YouTube has designated the neoconservative think-tank the Henry Jackson Society as a “trusted flagger” when it comes to alerting the video sharing site about extremist content.
This means that videos that the Henry Jackson Society (HJS) deems to be “extremist” are more likely to taken down than if an ordinary member of the public flagged up extremist content.
YouTube’s partnership with the Henry Jackson Society was revealed this morning on a Radio 5 Live show on radicalisation.
Nikita Malik, the Director of the Centre on Radicalisation and Terrorism at the Henry Jackson Society, confirmed that she had been approved by YouTube as a “trusted flagger.” This was later confirmed by a representative of YouTube.
During the programme, Malik used a recording of a Muslim denouncing democracy as an example of extremist content.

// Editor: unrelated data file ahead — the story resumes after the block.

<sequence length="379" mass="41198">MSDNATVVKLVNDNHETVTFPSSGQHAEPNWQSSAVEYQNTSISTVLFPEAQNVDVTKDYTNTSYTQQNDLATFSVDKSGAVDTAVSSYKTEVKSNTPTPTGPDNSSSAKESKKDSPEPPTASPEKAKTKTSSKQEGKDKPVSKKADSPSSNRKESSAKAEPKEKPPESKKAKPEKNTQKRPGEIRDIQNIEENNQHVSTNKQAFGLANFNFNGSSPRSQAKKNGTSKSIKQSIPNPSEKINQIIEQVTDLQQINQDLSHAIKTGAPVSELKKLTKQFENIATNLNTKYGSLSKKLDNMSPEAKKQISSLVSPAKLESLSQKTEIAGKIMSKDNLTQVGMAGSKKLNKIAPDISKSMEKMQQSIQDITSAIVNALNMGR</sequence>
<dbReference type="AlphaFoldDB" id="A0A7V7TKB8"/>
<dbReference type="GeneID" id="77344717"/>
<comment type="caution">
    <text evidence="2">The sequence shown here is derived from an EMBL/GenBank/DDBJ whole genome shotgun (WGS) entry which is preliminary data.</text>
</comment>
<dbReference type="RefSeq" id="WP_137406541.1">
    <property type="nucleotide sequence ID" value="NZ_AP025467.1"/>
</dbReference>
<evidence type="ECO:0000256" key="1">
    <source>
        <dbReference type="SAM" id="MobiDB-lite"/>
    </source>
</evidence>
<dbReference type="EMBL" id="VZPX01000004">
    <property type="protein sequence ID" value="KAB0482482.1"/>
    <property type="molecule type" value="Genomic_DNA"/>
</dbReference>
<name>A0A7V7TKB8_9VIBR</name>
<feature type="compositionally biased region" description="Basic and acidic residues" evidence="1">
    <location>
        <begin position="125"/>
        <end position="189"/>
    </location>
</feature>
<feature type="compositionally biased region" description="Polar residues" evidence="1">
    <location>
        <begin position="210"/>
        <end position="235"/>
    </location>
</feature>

The fact that the HJS is trusted by YouTube to flag up extremist content may prove controversial because the think-tank has itself been described as extremist.
In 2015 the Spimwatch organisation released a report on the HJS which argued that it was the leading exponent of neoconservatism in the UK grounded in a transatlantic tradition deeply influenced by Islamophobia and an open embrace of the “War on Terror.”
The report said the HJS shows “unflinching support for Israel” and promoted “increasingly Islamophobic policies, both domestically and internationally.”
HJS’s Associate Director is Douglas Murray who is a frequent critic of Islam. Murray has labelled Islamophobia a “nonsense term”, and has said that “conditions for Muslims in Europe must be made harder across the board.”
On its website the Henry Jackson Society says it believes that modern liberal democracies set an example to which the rest of the world should aspire.
It says it supports the maintenance of a strong military by the United Kingdom, the United States, the countries of the European Union and other democratic powers.
And it believes that only modern liberal democratic states are truly legitimate.